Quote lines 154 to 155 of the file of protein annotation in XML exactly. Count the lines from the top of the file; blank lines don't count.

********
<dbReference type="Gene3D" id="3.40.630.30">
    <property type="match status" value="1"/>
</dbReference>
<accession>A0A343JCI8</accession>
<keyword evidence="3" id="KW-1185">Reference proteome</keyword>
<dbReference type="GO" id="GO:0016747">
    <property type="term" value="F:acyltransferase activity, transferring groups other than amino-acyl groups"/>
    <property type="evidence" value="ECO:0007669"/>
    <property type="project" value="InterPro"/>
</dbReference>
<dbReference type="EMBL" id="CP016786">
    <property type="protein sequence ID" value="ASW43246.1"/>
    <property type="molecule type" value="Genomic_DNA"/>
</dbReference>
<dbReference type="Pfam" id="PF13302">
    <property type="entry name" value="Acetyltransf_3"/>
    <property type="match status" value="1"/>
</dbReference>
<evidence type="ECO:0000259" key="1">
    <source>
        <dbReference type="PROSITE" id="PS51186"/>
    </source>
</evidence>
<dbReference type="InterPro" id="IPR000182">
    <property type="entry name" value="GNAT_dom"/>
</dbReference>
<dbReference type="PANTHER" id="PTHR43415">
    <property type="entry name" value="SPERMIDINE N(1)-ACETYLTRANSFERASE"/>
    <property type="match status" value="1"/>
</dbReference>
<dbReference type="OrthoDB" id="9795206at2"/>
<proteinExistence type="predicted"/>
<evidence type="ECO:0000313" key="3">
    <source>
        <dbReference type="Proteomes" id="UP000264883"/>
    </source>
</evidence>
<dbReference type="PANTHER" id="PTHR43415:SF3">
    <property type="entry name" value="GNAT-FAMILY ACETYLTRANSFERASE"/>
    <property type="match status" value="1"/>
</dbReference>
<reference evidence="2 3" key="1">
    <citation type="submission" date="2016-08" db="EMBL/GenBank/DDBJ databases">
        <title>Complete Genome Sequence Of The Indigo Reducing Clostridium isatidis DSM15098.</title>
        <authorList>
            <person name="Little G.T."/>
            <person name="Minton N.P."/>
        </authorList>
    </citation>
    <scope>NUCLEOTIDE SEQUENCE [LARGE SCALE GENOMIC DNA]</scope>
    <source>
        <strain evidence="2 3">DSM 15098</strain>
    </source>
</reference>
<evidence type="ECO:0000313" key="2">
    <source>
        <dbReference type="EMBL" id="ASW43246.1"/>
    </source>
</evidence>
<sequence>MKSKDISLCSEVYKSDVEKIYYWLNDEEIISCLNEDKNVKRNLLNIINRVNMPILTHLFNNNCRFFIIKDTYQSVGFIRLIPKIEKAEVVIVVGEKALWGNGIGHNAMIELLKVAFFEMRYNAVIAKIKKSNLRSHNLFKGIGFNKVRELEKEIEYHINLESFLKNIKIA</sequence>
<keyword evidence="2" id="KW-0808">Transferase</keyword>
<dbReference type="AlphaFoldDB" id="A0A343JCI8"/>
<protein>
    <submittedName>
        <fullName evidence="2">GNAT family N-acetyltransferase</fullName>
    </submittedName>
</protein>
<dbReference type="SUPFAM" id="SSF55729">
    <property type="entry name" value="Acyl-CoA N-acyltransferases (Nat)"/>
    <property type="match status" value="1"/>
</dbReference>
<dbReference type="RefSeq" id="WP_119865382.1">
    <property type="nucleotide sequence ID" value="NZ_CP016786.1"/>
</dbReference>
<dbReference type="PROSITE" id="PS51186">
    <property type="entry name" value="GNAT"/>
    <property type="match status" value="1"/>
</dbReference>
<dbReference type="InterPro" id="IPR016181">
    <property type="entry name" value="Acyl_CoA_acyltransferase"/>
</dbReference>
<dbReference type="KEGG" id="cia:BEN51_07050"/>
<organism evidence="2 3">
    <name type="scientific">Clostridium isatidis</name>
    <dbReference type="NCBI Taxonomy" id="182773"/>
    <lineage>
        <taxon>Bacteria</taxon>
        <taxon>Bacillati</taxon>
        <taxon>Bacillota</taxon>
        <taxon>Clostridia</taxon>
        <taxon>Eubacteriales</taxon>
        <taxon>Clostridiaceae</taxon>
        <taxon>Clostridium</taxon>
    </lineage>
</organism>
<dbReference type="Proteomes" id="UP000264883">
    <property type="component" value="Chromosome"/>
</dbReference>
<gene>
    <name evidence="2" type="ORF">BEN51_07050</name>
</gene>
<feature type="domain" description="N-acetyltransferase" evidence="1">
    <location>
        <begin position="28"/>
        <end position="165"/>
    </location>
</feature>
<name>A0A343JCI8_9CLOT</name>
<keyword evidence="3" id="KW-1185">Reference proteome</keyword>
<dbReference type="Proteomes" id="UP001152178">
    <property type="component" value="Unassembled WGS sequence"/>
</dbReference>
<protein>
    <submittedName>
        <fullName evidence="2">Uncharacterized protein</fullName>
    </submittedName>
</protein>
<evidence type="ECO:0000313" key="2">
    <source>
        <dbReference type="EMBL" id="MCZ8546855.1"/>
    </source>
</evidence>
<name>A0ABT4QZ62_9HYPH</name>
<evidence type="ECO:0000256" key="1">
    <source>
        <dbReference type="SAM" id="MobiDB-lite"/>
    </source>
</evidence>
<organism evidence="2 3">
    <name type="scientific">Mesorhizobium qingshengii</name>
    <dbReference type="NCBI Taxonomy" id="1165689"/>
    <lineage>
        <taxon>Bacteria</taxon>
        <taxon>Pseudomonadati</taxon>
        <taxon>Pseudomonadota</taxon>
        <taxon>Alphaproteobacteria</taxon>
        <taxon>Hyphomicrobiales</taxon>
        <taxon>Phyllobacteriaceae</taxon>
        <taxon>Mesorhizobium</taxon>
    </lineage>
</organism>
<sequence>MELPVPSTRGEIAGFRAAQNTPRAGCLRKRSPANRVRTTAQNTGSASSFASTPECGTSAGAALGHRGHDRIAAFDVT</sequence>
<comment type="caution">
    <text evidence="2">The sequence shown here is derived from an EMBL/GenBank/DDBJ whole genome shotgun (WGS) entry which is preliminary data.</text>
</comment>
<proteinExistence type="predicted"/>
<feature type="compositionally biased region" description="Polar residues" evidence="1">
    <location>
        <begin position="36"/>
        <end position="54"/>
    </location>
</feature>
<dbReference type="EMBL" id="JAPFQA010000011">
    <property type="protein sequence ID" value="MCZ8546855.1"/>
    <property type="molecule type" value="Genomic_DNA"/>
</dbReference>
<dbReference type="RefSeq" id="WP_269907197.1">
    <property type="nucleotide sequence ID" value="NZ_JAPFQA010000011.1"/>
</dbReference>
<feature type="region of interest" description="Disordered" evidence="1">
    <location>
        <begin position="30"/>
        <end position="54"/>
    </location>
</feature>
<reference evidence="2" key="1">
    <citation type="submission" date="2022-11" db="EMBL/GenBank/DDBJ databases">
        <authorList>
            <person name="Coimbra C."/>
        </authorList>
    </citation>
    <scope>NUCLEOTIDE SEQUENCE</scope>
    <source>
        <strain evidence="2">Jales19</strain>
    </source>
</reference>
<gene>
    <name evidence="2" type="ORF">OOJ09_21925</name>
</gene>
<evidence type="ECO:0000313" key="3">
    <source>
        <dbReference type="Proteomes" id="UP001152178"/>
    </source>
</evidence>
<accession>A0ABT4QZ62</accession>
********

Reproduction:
    <property type="protein sequence ID" value="MCZ8546855.1"/>
    <property type="molecule type" value="Genomic_DNA"/>